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Farmer field school implementation guide

Farm forestry and livelihood development









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    Book (stand-alone)
    Farmer Field School Implementation Guide
    Farm forestry and livelihood development
    2011
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    The positive experience in implementing the Intensified Social Forestry Project in Semi-Arid Areas in Kenya has resulted in the adoption of the Farmer Field School (FFS) platform by Kenya and other countries for their extension programmes as a management tool that can increase the capacity and responsiveness of both the farmers and the institutions that utilize the approach. This FFS guide was developed for project designers and managers, as well as field practitioners who intend to use the FF S platform for extension and management support to farm forestry or forestry-based livelihood development. In addition to a basic conceptual framework, the guide provides the know-how for managing effective FFS extension activities, and integration of the FAO RuralInvest toolkit and a mobile-phone based monitoring system in the FFS platform
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    Brochure, flyer, fact-sheet
    Nutrition-sensitive Farmer Field Schools in Kenya’s Kalobeyei settlement
    Strengthening the capacity of refugees and host communities to produce, process and consume nutritious food in Turkana County
    2020
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    Agriculture is the main livelihood for the majority of Kenyans, contributing 26 percent of the Gross Domestic Product (GDP). In rural areas, more than 70 percent of informal employment comes from agriculture. However, in the Arid and Semi-Arid Lands (ASALs), recurring droughts and erratic weather patterns have resulted in low productivity, food shortages and price increases, presenting significant roadblocks to nutrition. Despite progress in recent years, one in every four children under five years old (26 percent of children) in Kenya is impacted by chronic malnutrition, while acute child malnutrition rates remain high in the ASALs. Displacement and conflict have further exacerbated malnutrition and food insecurity. Kenya is host to 494 585 refugees and asylum seekers, mainly from South Sudan and Somalia. Among those, 186 000 live in Turkana County, for the most part divided between Kakuma refugee camp and Kalobeyei settlement. Interventions focusing solely on increasing agricultural production have not necessarily translated to improved nutrition or diet. Against that backdrop, the Food and Agriculture Organization of the United Nations (FAO) has promoted nutrition-sensitive Farmer Field Schools (FFS) providing community-facilitated training sessions on crop production and livestock, with additional one‑month nutrition modules on producing, processing, preserving and culinary preparation of foods with a high-nutrient content.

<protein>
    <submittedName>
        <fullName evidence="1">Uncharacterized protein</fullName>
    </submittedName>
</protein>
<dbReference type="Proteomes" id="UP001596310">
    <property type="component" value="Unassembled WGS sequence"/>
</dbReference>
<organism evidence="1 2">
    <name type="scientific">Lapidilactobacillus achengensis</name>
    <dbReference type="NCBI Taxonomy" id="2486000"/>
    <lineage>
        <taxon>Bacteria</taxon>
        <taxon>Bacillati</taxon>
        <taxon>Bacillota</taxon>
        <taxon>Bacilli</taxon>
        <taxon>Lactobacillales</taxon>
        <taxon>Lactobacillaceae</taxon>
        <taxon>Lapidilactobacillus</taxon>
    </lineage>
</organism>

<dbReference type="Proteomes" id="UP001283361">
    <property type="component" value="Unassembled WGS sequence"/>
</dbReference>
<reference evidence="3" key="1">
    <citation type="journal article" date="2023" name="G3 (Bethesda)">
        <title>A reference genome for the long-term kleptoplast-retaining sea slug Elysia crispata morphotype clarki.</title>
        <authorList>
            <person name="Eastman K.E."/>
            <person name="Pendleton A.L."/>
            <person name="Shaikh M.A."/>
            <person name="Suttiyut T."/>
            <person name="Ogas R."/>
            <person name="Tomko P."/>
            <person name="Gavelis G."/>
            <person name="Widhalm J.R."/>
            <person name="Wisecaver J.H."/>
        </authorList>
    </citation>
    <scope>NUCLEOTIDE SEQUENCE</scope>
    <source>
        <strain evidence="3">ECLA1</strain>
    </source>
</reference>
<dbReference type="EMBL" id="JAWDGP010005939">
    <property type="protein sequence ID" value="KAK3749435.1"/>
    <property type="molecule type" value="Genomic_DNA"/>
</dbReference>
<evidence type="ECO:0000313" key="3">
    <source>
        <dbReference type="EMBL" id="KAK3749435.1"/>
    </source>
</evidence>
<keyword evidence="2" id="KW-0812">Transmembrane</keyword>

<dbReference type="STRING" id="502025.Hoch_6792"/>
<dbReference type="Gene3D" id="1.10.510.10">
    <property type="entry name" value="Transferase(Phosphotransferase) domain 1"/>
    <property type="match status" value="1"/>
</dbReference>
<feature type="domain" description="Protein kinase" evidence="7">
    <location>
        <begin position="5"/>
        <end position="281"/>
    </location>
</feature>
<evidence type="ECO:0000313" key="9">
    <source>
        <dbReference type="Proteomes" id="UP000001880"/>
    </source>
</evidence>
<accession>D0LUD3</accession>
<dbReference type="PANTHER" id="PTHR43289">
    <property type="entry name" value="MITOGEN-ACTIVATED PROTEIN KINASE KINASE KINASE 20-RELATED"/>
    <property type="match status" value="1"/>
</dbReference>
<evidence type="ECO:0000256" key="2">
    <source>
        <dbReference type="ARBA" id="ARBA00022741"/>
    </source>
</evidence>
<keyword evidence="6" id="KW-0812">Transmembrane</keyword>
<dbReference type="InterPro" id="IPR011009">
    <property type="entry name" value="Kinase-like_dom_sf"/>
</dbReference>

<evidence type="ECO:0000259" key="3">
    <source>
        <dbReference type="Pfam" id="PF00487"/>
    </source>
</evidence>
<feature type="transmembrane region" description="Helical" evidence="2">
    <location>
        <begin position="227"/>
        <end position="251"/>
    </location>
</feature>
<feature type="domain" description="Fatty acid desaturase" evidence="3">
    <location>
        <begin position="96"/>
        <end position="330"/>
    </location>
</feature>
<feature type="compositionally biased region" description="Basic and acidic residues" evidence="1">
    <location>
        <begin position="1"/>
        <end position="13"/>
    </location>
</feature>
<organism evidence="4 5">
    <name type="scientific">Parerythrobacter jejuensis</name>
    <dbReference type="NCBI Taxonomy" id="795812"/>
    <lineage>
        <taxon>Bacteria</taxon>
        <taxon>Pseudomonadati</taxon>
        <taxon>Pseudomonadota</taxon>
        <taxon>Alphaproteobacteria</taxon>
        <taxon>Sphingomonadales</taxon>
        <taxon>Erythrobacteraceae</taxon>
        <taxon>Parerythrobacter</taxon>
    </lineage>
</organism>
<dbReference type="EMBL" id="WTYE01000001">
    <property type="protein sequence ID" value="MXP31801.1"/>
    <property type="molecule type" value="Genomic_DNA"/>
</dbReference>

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    Brochure, flyer, fact-sheet
    Improving pasture management in arid and semi-arid lands in the Horn of Africa through Pastoralist Field Schools
    An implementation strategy to support pastoralist communities build resilience against drought
    2018
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    Recurrent drought, degraded rangelands and reduced access to traditional grazing lands have left pastoral communities in the Horn of Africa’s arid and semi-arid lands (ASALs) more vulnerable and facing severe livestock feed shortages. During dry spells, pastoral communities suffer from food and nutrition insecurity, as well as shrinking incomes occasioned by livestock losses and reduced livestock production. Climate change adds an extra layer of vulnerability to this already fragile ecosystem, exacerbating the underlying causes of poverty and food insecurity. Over the last ten years, the Horn of Africa has faced seven major drought events, which have killed more than half of the cattle population in the most heavily affected areas and decimated the livelihoods of millions of pastoralists each year. Estimates indicate that during the 2016/2017 drought, over 2 million livestock were lost in Ethiopia’s Somali region alone. In these areas, cattle milk production decreased by as much as 80 percent. During the past two decades, FAO and its partners have conducted Pastoralist Field Schools (PFS) in the Horn of Africa’s ASALs to address this challenging context. Specifically, this document describes how their recent experiences with PFS in Kenya and Ethiopia have contributed to restoring the livelihoods of livestock-dependent communities through improved pasture management.

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